“He will do well to follow your advice, young mistress,” said the deep voice which had previously sounded in Dick’s ears; “if he had taken mine, he would not have voluntarily thrust himself into the fangs of the tiger, from which it is well for him that he has escaped with a whole skin.”
As this was said, Dick and his mistress turned towards the speaker, and beheld a tall man, masked, and muffled in a black cloak.
“Heaven shield us! ’tis the Enemy!” exclaimed Gillian, trembling.
“Not so, fair damsel,” replied the disguised personage; “I am not the arch-enemy of man, neither am I enemy of yours, nor of Dick Taverner. Your froward lover neglected my previous caution, but I will give him another, in the hope that you may induce him to profit by it. Let him keep out of the reach of Sir Giles Mompesson’s emissaries, or his wedding-day will be longer in coming than you both hope for. Nay, it may not come at all.”
With these words, the man in the mask mingled with the crowd, and almost instantly disappeared, leaving the young couple, especially Gillian, in much consternation. So earnest was the maiden for instant departure, that Dick was obliged to comply; and as the whole of the thoroughfares about Whitehall were impassable, they proceeded to the river side, and took boat for London Bridge, at a hostel near which old Greenford had put up his horse.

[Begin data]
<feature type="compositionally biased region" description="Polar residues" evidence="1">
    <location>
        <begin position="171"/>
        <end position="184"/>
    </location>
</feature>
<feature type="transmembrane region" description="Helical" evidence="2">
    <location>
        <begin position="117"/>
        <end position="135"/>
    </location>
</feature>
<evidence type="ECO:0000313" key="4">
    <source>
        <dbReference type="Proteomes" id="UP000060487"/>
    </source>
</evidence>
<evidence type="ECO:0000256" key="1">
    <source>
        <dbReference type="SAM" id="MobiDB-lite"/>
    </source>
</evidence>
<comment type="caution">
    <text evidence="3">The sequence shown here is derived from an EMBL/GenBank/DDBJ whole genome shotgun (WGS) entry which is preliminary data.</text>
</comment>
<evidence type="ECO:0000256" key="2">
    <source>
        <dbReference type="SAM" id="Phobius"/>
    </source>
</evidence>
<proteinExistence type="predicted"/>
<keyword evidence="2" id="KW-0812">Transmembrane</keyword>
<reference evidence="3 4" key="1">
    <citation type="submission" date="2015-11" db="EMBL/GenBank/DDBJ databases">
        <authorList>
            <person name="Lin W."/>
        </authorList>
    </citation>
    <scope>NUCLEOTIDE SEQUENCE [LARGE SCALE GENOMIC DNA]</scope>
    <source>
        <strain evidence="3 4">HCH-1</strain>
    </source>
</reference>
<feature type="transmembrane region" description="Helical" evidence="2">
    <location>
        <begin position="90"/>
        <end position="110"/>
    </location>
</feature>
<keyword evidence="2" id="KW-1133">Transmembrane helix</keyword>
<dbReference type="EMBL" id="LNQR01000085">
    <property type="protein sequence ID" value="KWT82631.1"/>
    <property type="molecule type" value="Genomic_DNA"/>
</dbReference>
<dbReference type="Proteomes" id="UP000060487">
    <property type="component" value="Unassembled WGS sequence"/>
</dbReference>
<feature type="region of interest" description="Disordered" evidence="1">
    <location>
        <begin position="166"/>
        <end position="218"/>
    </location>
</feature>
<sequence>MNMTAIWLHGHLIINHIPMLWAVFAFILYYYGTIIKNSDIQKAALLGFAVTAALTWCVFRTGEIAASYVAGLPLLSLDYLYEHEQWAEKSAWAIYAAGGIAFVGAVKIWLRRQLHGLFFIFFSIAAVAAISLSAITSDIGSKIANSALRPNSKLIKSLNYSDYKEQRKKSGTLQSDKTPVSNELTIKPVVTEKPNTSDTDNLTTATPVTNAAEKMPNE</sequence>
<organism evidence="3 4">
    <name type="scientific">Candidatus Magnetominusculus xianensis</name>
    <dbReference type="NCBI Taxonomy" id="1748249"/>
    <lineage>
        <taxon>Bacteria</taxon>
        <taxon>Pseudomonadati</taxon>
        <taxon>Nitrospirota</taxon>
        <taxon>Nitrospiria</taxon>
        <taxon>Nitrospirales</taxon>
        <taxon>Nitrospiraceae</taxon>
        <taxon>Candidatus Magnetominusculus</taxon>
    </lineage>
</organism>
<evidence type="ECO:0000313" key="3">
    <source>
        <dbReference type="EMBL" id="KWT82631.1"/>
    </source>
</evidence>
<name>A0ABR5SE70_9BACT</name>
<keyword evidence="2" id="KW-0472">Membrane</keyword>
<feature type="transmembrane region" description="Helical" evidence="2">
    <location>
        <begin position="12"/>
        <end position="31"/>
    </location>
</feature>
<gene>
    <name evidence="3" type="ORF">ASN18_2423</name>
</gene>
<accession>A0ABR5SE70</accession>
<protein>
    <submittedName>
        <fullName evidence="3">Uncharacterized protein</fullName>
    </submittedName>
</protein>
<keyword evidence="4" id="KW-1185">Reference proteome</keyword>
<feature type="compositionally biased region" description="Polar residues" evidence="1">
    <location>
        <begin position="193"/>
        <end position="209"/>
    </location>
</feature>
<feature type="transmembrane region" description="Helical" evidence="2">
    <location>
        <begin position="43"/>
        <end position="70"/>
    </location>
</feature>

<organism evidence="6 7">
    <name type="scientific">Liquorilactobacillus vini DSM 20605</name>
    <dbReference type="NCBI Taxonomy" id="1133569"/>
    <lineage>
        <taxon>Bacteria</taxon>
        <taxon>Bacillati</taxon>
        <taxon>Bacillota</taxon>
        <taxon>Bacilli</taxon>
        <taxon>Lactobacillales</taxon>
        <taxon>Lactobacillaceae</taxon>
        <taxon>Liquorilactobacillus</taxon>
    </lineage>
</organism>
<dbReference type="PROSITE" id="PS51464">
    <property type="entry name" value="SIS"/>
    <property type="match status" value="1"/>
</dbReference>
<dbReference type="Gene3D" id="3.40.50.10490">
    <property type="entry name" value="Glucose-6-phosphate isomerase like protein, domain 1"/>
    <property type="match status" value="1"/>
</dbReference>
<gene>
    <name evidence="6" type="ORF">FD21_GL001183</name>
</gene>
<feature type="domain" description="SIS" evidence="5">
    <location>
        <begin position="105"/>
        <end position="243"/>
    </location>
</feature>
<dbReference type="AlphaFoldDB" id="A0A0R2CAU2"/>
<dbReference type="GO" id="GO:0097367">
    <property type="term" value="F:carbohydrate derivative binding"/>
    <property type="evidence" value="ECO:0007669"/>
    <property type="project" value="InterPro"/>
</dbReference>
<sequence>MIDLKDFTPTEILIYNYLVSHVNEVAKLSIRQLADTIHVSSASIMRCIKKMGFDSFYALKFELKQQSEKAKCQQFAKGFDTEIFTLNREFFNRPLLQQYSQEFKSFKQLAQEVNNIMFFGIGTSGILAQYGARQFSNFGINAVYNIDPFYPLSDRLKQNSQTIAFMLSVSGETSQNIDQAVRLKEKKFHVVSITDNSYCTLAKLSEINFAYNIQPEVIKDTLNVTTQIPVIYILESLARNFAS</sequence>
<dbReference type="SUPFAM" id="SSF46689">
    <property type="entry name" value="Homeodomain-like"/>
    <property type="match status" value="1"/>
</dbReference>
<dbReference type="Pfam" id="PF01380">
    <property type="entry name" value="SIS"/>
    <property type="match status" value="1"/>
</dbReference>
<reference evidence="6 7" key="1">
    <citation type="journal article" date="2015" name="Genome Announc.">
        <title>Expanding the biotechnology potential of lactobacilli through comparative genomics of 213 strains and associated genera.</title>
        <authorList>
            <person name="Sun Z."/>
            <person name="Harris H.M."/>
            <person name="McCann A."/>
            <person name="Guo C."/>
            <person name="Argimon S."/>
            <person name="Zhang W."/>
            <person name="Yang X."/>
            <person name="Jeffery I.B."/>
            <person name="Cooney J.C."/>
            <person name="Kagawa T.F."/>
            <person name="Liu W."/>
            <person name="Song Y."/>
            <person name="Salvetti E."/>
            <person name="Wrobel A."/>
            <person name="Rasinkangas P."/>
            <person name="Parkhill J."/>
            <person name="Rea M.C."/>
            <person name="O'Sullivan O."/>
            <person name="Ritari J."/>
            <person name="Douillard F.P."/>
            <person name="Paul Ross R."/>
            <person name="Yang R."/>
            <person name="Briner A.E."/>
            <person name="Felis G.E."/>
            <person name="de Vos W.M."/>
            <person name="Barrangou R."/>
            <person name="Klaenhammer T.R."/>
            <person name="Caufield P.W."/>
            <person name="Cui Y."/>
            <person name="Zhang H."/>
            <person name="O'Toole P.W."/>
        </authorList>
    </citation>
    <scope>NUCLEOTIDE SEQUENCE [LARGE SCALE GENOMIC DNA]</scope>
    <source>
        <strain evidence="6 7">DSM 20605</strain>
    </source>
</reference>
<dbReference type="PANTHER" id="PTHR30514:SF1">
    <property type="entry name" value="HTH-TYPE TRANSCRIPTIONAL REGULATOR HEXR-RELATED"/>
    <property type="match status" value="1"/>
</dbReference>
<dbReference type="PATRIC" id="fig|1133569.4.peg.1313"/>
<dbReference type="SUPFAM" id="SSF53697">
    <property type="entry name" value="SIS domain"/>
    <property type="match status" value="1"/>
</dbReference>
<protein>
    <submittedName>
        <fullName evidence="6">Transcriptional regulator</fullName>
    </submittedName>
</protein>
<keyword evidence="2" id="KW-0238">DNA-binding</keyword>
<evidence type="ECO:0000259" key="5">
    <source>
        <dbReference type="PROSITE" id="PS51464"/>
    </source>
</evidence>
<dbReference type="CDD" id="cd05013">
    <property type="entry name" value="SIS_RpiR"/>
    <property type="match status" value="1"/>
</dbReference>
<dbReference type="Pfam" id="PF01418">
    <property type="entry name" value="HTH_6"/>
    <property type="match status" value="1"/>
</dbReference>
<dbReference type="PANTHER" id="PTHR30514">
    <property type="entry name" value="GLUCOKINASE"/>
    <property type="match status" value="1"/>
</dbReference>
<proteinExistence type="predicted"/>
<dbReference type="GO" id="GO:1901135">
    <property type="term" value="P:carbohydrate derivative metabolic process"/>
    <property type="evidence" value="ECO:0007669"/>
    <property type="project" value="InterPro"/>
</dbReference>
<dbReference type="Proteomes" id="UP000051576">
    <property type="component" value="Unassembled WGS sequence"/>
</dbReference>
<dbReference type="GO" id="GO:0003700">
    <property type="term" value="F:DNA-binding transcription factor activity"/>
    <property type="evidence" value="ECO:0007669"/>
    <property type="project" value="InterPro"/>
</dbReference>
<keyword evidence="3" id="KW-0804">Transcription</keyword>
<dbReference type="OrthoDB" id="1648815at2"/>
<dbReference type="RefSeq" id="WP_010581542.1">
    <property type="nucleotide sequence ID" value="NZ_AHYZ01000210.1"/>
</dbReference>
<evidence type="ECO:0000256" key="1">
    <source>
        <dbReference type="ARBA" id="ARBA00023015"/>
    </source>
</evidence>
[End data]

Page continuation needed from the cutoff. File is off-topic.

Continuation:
Meanwhile, the procession was pursuing its slow course towards the tilt-yard. It returned by the route it had taken in coming; but it now kept on the north side of King Street, which thoroughfare was divided in the midst by a railing, and deeply sanded.
Here, as in the area before Westminster-hall, not a wall, not a window, not a roof, but had its occupants. The towers of the two great gates were thronged—so were the roofs of the tennis-court and the manege, and the summit of the cock-pit; the latter, indeed, was a capital position inasmuch as it not only afforded an excellent view of the procession, but commanded the interior of the tilt-yard. No wonder, therefore, that great efforts should be made to obtain a place upon it, nor is it surprising that our old friend, Madame Bonaventure, who had by no means lost her influence among the court gallants, though she lacked, the support of Lord Roos, owing to the absence of that young nobleman upon his travels,—it is not surprising, we say, that she should be among the favoured individuals who had secured a position there. Undoubtedly, she would have preferred a seat amongst the court dames in the galleries of the tilt-yard, but as this was unattainable, she was obliged to be content; and, indeed, she had no reason to complain, for she saw quite as much as those inside, and was more at her ease.